Meet Jan Murray, a non-hunter, retired nurse, small business owner, motor coach travel escort, mother and avid outdoorsperson who enthusiastically supports SCI both on the local and International levels.
When asked how she got involved with SCI, Jan said, “I became interested in our local SCI Chapter, The Michigan Chapter, through my husband’s interest in the organization. I joined him as a member some ten years ago. He was and is an avid hunter, but I never understood the overall principles of hunting until I started going to the annual local SCI fundraisers and the monthly meetings.”
It did not take Jan long to get involved.“Then I started helping with the fundraisers in small ways. I became more and more active over time, especially after I began to realize how important the work of SCI was. As I became aware of the vital role hunting plays in the preservation of wildlife, I found I wanted to help more with the SCI goals as I have always been an animal lover.”
Jan and her husband Lee have been an integral part in helping their local chapter of SCI. “I have seen our Michigan Chapter grow in numbers and quality over the years. This is largely through involvement of our local members in Safari Club International’s educational programs.”
Jan looks forward to attending the annual SCI Convention each year and touching base with old friends and making new ones.“As I began attending the amazing SCI Conventions in Reno and then in Las Vegas, I learned more and more facets of SCI’s work around the United States and the world with animal conservation, humanitarianism and hunting preservation issues. I also got involved on the international level, serving as a volunteer for three years on the Convention Committee’s Exhibitor Care Team. In addition, I serve on the Museum Committee for the SCI International Wildlife Museum in Tucson, Arizona.”
When she talks about attending the SCI Convention Jan can’t hide her enthusiasm.“I was just bowled over when I attended my first Convention and I continue to be impressed year after year as the event has grown. There is everything there for the hunter and angler, but so much more including jewelry, art work and wares from all around the world. But I have to say my favorite displays are the taxidermy. There is just no way to describe the realism and artistry represented.”
The auctions at the SCI Convention and at local events are also a popular item with Jan.“Through SCI, our family has been able to travel in the United States and internationally several times with trips we have purchased at an auction. It is so much fun to bid on items and be able to purchase them while helping support the goals of SCI.”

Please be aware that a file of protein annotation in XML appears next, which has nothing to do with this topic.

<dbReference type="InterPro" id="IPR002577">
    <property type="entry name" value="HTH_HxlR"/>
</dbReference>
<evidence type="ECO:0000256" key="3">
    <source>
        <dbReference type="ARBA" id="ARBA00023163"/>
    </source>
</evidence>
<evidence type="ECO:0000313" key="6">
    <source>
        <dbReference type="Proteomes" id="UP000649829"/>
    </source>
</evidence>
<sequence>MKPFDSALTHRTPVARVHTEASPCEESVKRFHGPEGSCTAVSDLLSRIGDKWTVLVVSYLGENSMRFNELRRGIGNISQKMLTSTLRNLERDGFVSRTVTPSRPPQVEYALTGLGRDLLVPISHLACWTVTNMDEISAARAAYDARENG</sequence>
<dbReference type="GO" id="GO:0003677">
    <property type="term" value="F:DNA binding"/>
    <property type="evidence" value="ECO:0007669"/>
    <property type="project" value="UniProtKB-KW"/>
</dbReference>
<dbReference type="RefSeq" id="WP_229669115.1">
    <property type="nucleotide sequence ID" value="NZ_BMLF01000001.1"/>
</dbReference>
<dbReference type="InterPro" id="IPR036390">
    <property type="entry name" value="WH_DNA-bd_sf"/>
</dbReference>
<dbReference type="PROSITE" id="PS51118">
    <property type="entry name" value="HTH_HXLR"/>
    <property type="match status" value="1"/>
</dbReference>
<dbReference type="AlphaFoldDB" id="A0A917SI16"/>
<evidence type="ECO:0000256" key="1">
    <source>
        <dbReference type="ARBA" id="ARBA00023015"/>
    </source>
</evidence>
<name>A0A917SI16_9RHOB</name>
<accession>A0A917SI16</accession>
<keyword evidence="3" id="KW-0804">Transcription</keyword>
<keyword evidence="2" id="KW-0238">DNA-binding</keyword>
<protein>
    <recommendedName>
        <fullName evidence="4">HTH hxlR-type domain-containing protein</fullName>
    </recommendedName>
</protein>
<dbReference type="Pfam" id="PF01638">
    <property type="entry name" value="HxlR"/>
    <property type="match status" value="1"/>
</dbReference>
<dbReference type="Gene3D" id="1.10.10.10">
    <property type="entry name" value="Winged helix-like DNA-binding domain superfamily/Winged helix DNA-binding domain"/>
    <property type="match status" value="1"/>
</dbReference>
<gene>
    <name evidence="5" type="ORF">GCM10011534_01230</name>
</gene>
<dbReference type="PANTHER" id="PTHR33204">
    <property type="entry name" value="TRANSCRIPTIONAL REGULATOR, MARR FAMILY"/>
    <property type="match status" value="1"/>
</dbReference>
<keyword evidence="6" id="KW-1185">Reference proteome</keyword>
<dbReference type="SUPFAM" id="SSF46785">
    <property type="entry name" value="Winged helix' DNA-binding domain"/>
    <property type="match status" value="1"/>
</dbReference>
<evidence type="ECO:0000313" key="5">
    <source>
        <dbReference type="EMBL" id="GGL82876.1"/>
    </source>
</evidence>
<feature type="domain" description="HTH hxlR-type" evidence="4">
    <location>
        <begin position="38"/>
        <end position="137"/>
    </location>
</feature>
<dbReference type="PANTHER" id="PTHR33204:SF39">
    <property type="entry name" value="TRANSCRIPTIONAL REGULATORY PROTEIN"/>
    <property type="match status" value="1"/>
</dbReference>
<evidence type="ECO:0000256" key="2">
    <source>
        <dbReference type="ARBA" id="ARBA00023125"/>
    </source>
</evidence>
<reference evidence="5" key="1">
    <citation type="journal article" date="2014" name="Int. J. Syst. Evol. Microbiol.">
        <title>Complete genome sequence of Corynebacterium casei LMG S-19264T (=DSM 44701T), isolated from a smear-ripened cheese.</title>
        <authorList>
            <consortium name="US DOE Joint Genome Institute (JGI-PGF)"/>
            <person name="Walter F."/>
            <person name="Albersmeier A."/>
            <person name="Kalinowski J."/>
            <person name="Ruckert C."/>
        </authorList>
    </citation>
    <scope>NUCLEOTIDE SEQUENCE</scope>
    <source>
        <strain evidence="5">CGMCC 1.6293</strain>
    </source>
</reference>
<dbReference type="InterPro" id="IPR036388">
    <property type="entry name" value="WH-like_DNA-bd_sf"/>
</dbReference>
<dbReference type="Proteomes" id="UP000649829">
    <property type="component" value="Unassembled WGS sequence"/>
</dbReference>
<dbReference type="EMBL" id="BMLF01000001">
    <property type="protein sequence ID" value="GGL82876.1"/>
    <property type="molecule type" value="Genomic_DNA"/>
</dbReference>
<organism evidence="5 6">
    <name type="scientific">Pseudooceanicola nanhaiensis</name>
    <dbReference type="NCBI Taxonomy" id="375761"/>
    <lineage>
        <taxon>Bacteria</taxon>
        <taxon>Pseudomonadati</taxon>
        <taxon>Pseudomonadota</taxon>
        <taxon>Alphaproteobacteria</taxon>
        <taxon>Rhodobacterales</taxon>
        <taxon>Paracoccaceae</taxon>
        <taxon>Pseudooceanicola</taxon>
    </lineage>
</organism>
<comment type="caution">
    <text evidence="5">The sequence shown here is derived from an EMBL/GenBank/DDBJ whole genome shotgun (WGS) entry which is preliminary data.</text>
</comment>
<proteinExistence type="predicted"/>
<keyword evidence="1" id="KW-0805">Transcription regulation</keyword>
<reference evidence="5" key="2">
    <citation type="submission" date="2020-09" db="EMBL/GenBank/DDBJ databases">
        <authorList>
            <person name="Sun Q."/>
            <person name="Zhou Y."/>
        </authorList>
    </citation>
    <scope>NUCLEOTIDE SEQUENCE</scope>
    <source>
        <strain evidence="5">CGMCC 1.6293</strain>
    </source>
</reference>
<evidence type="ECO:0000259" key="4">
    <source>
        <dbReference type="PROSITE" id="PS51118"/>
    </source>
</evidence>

When asked if there was one thing that stood out to her with her involvement with SCI, Jan said,“If I had to choose one thing that I have found most rewarding about my involvement with SCI, it is the people we have met; people from around town, the state and the world who are committed to serving our future citizens through conservation, humanitarianism and hunting. The camaraderie and the friendships formed as people share a common goal is a lovely thing to experience.”
Jan admits her involvement with SCI is a little out of the ordinary.“I never would have pictured myself as becoming involved in an organization with such a focus on hunting and hunting issues. Being a non-hunter, I am very glad I have learned how important it is to preserve hunting and wildlife conservation. If there is one thing I am passionate about, it is educating our young people about the importance of science-based management of wildlife. Through education, SCI’s Sables, the SCI Foundation and in many other ways, SCI impacts the world’s people and its natural world for the better.”
In closing, Jan had this to say.“I would challenge any person who enjoys the out of doors and nature in general to think about what that world will look like in the future if we don’t take the steps necessary now to preserve God’s world for future generations. Just check out your local SCI Chapter and see what they are doing to make this world a better place through conservation. Then become involved on a national and international level.”
You can make a difference, too. Start by joining SCI and attending the 2019 Safari Club International Hunters’ Convention in Reno, Nevada.
About the SCI Hunters’ Convention:
Safari Club expects upwards of 24,000 worldwide hunters to visit Reno, Nevada, January 9-12, 2019. The SCI Hunters’ Convention represents the largest and most successful event to raise money for advocacy to protect hunters’ rights. The 2019 Hunters’ Convention will be held at the Reno-Sparks Convention Center with over 452,000 square feet of exhibits and almost 1,100 exhibiting companies.
Register and book rooms at www.showsci.org
Becoming an SCI Member:
Joining Safari Club International is the best way to be an advocate for continuing our hunting heritage and supporting worldwide sustainable use conservation, wildlife education and humanitarian services. JOIN NOW: www.joinsci.org
Safari Club International – First for Hunters is the leader in protecting the freedom to hunt and in promoting wildlife conservation worldwide. SCI has approximately 200 Chapters worldwide and its members represent all 50 of the United States as well as 106 other countries. SCI’s proactive leadership in a host of cooperative wildlife conservation, outdoor education and humanitarian programs empowers sportsmen to be contributing community members and participants in sound wildlife management and conservation. Visit the home page www.safariclub.org or call 520-620-1220 for more information